All residents in Albury, Federation, Wodonga and Indigo Shire Councils are provided with a year’s supply of Council approved green compostable liners annually. Please remember that the compostable liners supplied by your local Council are the only liners that can be used. Sadly, biodegradable, degradable or normal plastic bags or bin liners DO NOT DECOMPOSE and can actually contaminate the contents of the green-lidded organics bin.
These liners have a shelf life of approximately 12 months so if your roll starts breaking or disintegrating, please start your new roll.
An array of compostable packaging is now hitting the market such as compostable cups, mail bags and cooler pouches. These compostable items are not accepted in the green-lidded bin as they do not meet the strict requirements for our organics collection service. These items actually contaminate the contents, so please leave them out.
If you run out of liners, you can line your Kitchen Caddy with paper towel, newspapers or empty organic materials straight into your green-lidded organics bins. Small rolls (25 liners) are also available, free of charge, from your local Council.
Remember you do receive an annual supply of liners every year, these are dropped at your household every March-April.
Compostable is defined as materials that break down and return to the environment, which provides the environment with nutrients once completely decomposed.
The Halve Waste Council approved green compostable liners are specially made to decompose along with the organic material they contain. This organic material is then turned into quality compost.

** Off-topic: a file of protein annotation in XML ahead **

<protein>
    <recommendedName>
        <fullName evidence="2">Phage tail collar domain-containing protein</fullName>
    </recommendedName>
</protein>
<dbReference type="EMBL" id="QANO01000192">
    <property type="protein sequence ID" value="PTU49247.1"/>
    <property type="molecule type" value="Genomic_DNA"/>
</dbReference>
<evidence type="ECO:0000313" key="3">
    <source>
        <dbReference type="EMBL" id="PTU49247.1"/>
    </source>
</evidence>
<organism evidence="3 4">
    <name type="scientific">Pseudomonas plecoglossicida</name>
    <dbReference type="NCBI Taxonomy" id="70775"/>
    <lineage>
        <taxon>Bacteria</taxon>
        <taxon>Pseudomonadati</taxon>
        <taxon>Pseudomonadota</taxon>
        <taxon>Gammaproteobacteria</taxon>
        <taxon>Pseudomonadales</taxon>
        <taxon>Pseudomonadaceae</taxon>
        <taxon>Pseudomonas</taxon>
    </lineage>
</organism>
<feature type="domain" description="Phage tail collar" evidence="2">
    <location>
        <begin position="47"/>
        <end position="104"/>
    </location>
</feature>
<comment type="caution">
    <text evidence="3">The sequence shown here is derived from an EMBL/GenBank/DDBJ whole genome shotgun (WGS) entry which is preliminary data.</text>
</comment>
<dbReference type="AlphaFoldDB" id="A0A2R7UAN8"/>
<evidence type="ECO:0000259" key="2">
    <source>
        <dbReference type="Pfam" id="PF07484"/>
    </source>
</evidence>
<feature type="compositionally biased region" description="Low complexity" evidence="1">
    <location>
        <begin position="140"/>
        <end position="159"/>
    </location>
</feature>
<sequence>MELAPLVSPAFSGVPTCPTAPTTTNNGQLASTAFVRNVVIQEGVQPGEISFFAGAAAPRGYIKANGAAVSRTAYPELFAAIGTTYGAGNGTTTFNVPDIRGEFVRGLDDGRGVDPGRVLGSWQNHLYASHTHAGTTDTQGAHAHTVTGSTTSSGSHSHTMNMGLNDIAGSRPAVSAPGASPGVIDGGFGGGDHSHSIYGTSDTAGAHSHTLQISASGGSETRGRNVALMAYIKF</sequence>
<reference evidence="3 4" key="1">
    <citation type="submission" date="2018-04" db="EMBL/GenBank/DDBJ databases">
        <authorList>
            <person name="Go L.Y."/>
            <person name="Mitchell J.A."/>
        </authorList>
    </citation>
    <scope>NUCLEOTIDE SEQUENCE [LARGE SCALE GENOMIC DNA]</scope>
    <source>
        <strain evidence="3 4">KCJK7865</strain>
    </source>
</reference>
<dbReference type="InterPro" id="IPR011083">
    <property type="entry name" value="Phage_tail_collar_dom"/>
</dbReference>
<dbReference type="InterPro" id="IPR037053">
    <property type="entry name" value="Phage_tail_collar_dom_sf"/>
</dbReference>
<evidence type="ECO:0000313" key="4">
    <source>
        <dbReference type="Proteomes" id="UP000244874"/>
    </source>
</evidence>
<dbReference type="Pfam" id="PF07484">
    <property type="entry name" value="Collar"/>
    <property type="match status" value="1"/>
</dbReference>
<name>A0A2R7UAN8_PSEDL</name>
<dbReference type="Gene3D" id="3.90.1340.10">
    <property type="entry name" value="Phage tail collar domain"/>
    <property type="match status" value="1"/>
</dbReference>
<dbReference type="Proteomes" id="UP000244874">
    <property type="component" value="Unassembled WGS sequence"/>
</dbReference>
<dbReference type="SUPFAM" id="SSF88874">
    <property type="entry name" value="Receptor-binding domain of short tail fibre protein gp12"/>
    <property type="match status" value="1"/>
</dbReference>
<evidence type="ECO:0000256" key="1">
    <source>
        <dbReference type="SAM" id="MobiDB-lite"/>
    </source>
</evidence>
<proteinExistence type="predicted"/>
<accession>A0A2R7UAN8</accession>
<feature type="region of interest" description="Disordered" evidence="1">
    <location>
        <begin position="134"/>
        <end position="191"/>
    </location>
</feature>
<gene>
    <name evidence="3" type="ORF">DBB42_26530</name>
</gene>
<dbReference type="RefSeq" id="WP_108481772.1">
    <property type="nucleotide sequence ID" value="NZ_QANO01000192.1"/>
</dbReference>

Degradable plastics contain additives, usually heavy metals, which assist the material to disintegrate over a number of years.
Unfortunately these bags are considered a contaminate for our organics collection services. Organic waste in degradable bags will not be accepted through Council collection services.
Biodegradable can be defined as materials that break down and return to the environment.
However, this material must completely break down and decompose within a short time frame – approximately a year or less. These bags do not meet the strict requirements of being compostable for our organics collection service. Organic waste in biodegradable bags will not be accepted through Council collection.
The environmental benefit of biodegradable products is that they can reduce waste build up within landfills over time. Most plastics are not biodegradable and will therefore remain in our environment for many decades.
Single use plastic bags cannot be used in your kitchen caddy or placed in your organic bin. Using plastic bags will contaminate your organic material.
Plastic bags can only be disposed of in your red-lidded bin.
Australians throw away $9.6 billion worth of food every year. With a little planning, you can not only save money, but also help reduce the amount of food waste going to landfill. Food and garden waste are the main sources of organic waste.